about a recently discovered group of hard- bottom habitats in the United Kingdom’s 200 nautical mile offshore zone. Have students find pictures or illustrations of typical organisms. In addition to printed reference books, the Ocean Explorer Gallery ( oceanexplorer.noaa.gov , click on “Gallery”), and http://biodidac.bio.uottawa.c have lots of images suitable for downloading. 4. Have each group present their research find ings. Discuss and list the types of habitats that may be found in the Cayman Islands, and the kinds of organisms explorers are likely to see from a research submersible. Have

students describe what functions or benefits organisms receive from each habitat type. 5. Tell students that the class is going to construct an edible model of the kinds of habitats they hypothesize will be found in the Cayman Islands. The base of the model will be a sheet cake (half or whole, depending upon how many students you have, how much space is needed to model the hypothetical habitats, and how hungry the students are). Have students brainstorm what kinds of edible features can be added to the cake to make the habitat model. Mounds of icing can be used for boulders, and when hardened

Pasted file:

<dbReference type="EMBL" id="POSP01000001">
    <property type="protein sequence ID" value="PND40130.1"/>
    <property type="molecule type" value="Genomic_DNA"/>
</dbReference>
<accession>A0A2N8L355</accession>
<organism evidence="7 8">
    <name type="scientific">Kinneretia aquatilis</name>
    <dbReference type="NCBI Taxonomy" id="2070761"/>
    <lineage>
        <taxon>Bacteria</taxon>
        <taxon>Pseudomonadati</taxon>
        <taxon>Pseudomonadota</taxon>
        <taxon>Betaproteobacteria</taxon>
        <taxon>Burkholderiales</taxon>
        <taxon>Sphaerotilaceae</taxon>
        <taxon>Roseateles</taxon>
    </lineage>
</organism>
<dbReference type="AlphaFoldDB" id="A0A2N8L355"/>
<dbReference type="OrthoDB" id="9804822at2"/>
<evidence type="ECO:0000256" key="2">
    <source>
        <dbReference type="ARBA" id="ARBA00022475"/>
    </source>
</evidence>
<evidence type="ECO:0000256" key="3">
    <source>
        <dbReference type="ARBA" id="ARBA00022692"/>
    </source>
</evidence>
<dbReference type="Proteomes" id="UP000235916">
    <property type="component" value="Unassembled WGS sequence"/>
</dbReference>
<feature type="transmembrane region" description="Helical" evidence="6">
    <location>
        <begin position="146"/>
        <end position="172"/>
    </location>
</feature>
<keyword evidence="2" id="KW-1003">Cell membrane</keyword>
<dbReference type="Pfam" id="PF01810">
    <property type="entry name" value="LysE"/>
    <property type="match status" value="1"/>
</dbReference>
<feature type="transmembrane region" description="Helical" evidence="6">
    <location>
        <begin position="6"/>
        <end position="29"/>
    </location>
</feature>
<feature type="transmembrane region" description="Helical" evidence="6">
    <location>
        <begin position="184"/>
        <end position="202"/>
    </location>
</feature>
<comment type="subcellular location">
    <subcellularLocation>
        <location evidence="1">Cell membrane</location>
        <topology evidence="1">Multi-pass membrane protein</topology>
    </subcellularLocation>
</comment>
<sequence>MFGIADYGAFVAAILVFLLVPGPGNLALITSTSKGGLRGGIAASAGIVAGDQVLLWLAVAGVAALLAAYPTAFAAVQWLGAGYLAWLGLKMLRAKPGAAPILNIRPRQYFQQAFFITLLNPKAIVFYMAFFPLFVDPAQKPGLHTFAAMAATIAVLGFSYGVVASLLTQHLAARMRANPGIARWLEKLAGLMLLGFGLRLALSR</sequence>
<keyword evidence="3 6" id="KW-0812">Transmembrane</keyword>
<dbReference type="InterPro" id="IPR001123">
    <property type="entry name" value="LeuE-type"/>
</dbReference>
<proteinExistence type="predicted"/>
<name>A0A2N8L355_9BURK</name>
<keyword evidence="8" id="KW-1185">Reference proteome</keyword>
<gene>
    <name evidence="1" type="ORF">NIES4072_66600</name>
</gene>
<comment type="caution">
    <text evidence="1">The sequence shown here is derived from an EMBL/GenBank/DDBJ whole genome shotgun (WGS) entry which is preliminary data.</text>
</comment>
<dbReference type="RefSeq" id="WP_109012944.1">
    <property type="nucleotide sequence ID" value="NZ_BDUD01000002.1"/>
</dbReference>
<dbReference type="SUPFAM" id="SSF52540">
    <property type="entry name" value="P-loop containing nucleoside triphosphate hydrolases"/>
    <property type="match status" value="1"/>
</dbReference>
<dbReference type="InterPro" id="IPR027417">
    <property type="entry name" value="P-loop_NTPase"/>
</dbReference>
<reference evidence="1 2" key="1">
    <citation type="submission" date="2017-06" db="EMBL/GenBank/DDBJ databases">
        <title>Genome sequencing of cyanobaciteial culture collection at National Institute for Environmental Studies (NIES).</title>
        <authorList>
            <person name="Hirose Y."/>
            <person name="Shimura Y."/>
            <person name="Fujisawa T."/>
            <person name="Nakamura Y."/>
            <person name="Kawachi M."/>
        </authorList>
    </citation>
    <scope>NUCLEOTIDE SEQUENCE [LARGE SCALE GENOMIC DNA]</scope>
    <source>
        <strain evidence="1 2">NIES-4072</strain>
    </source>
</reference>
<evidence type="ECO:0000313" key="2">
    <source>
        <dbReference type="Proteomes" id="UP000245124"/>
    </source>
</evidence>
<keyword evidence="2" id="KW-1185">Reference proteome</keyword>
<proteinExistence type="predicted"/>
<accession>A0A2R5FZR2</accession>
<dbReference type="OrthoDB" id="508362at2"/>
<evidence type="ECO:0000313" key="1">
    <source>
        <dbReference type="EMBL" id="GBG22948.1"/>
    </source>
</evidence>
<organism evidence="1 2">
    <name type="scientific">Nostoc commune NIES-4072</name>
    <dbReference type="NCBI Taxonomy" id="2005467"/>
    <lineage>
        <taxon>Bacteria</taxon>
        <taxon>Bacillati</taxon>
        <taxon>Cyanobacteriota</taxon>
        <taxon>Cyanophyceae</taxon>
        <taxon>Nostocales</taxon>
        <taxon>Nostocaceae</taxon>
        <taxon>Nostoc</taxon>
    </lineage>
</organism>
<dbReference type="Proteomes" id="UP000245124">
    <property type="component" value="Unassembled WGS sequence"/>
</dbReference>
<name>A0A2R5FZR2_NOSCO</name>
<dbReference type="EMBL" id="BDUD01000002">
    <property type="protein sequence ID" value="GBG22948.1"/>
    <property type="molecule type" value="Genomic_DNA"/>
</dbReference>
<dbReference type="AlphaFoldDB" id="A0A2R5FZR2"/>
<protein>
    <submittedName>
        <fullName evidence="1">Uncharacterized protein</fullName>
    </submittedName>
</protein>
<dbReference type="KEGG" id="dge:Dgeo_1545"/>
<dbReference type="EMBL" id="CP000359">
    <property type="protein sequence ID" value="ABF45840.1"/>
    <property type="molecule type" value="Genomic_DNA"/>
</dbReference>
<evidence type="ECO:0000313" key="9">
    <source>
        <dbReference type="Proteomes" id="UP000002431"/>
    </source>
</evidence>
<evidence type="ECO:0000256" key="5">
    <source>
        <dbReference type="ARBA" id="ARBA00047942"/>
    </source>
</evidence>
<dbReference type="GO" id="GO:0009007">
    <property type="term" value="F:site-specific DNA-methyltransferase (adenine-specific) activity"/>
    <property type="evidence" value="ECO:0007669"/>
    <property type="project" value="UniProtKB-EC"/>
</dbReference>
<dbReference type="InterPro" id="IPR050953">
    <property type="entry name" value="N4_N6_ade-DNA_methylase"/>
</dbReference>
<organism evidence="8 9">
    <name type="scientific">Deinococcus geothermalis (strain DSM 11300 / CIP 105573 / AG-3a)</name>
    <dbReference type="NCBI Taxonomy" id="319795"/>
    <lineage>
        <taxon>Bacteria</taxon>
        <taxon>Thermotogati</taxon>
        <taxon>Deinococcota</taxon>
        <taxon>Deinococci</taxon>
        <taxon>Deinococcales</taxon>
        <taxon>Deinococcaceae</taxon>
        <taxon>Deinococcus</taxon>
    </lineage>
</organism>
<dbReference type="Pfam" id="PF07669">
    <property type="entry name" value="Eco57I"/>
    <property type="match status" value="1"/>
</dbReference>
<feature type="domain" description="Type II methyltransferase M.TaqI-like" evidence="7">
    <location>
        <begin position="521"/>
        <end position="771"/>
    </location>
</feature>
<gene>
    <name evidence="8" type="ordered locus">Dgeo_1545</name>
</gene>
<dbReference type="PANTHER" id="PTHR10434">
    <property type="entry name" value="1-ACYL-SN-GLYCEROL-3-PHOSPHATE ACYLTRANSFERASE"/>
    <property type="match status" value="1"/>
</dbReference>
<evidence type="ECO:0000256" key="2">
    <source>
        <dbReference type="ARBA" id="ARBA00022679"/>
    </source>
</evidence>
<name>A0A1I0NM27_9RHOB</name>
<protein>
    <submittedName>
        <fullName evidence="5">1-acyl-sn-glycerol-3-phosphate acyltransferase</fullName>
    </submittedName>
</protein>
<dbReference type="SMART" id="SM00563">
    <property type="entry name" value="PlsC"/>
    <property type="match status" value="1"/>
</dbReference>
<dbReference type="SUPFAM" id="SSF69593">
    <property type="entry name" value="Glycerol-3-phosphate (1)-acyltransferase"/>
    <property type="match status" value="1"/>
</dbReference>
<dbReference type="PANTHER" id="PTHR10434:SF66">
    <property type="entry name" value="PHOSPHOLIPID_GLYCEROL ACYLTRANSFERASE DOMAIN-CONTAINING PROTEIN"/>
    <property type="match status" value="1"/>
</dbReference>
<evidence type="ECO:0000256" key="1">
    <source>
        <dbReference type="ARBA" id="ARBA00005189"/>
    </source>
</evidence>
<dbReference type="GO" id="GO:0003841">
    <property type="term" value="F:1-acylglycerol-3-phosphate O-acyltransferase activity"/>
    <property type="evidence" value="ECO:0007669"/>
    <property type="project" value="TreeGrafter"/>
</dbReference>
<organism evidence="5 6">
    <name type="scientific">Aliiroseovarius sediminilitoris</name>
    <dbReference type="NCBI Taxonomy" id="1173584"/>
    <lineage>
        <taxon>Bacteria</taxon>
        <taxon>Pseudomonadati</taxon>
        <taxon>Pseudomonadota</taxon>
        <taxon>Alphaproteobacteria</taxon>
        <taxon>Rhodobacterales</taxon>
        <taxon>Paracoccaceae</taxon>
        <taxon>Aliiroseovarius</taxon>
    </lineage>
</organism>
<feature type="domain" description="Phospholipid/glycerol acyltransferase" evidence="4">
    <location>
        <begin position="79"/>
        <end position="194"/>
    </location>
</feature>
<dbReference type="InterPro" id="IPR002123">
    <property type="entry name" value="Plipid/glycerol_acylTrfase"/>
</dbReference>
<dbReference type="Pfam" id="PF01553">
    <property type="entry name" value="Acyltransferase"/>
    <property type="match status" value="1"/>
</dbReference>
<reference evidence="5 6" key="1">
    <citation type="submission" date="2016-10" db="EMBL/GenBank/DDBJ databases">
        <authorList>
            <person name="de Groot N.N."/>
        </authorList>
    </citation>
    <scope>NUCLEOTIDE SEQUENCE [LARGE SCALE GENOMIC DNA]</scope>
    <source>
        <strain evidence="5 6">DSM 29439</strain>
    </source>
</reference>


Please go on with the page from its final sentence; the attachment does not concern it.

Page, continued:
can be sculpted to form caves and overhangs. Sponges might be modeled with small pieces of sponge cake (of course), and strings of rock candy (made by hanging pieces of string in a saturated sugar solution) could represent branching corals. Of course, there are many more possibilities, and your students will probably have a pretty good idea of potential model elements. Once the model is completed, you may want to have your students use it to explain about deep- water hard-bottom habitats to another group of students, perhaps a younger class. Their pre sentation can conclude with students

assuming the role of top consumers, and having direct interaction with the model system (they can eat the cake). HE BRID ONNECTION www.vims.edu/BRIDGE/ – Click on “Ocean Science” in the navigation menu to the left, then “Biology, then “Invertebrates,” then “Other Inverts,” for resources on corals and sponges. Click on “Ecology” then “Deep Sea” for resources on deep sea communities. HE “M ONNECTION Have students write a short essay describing their personal habitat, what benefits or functions it pro vides, and what other organisms are involved in creating this habitat. ONNECTIONS TO THER

UBJECTS English/Language Arts, Earth Science
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2007 Cayman Island Twilight Zone Expedition – Grades 5-6 (Life Science) Focus: Spatial heterogeneity in deep-water coral communities oceanexplorer.noaa.gov SSESS ENT You may want to have students prepare written reports (either individually or in groups) prior to the group discussion in Step 4. XTENSIONS 1. Visit oceanexplorer.noaa.gov to keep up to date with the latest Cayman Island Twilight Zone Expedition discoveries, and to find out what researchers are learning about deep fore reef communities. 2. For more information,